|| Checking for direct PDF access through Ovid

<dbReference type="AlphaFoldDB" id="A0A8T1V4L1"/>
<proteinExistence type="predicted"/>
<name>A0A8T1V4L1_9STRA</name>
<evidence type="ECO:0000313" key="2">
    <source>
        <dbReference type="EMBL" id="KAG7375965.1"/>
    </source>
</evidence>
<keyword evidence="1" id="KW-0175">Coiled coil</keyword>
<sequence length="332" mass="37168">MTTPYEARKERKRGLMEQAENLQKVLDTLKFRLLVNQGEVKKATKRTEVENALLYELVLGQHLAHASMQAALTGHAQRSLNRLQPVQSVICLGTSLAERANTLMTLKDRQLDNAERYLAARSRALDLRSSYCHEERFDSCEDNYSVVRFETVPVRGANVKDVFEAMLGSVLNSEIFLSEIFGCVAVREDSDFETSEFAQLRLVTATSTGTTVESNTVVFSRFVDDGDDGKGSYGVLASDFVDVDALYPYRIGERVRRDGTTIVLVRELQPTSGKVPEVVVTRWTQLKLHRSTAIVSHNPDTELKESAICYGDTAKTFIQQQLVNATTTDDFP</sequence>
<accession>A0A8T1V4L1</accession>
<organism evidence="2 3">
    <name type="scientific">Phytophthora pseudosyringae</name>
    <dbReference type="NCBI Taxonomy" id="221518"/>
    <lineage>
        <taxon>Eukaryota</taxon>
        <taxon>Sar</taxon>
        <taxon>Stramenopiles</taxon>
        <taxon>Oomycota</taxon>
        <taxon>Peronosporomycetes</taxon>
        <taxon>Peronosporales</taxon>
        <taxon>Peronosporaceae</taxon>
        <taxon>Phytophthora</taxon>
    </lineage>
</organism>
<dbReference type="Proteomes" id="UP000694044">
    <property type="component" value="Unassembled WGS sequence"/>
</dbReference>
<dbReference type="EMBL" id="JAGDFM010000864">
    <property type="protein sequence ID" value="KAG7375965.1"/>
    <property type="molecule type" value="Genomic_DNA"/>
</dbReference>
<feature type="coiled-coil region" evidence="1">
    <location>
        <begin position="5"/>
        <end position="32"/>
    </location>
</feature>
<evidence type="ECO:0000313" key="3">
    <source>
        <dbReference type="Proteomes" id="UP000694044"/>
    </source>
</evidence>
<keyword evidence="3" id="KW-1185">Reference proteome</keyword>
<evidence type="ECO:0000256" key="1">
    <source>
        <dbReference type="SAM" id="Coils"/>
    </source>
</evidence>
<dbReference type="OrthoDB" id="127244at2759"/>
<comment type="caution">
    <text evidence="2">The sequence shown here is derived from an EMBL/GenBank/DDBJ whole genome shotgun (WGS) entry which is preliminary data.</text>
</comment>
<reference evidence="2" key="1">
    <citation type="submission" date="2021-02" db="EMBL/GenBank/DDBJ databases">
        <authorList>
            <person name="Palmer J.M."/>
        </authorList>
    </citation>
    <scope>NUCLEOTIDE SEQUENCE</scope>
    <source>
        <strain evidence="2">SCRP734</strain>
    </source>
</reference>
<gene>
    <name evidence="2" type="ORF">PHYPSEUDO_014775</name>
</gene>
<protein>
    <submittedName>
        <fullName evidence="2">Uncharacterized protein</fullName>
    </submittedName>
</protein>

We examine here the variations of tilt angle and polarity separation (as defined in this paper) of multi-spot sunspot groups from the Kodaikanal and Mount Wilson data sets covering many decades. We confirm the tilt-angle change vs tilt-angle result found earlier from the Mount Wilson data alone. Sunspot groups tend on average to rotate their axes toward the average tilt angle. We point out that if we separate groups into those with tilt angles greater than and less than the average value, they show tilt-angle variations that vary systematically with the growth or decay rates of the groups. This result emphasizes again the finding that growing (presumably younger) sunspot groups rotate their magnetic axes more rapidly than do decaying (presumably older) groups. The tilt-angle variation as a function of tilt angle differs for those groups whose leading spots have greater area than their following spots and vice versa. Tilt-angle changes and polarity separation changes show a clear relationship, which has the correct direction and magnitude predicted by the Coriolis force, and this strongly suggests that the Coriolis force is largely responsible for the axial tilts observed in sunspot groups. The distribution of polarity separations shows a double peak. These peaks are perhaps related to super- and meso-granulation dimensions. Groups with polarity separations less than 43 Mm expand on average, while those groups with separations more than this value contract on average. We present evidence that the rotation of the magnetic axes of sunspot groups is about a location closer to the following than to the leading sunspots.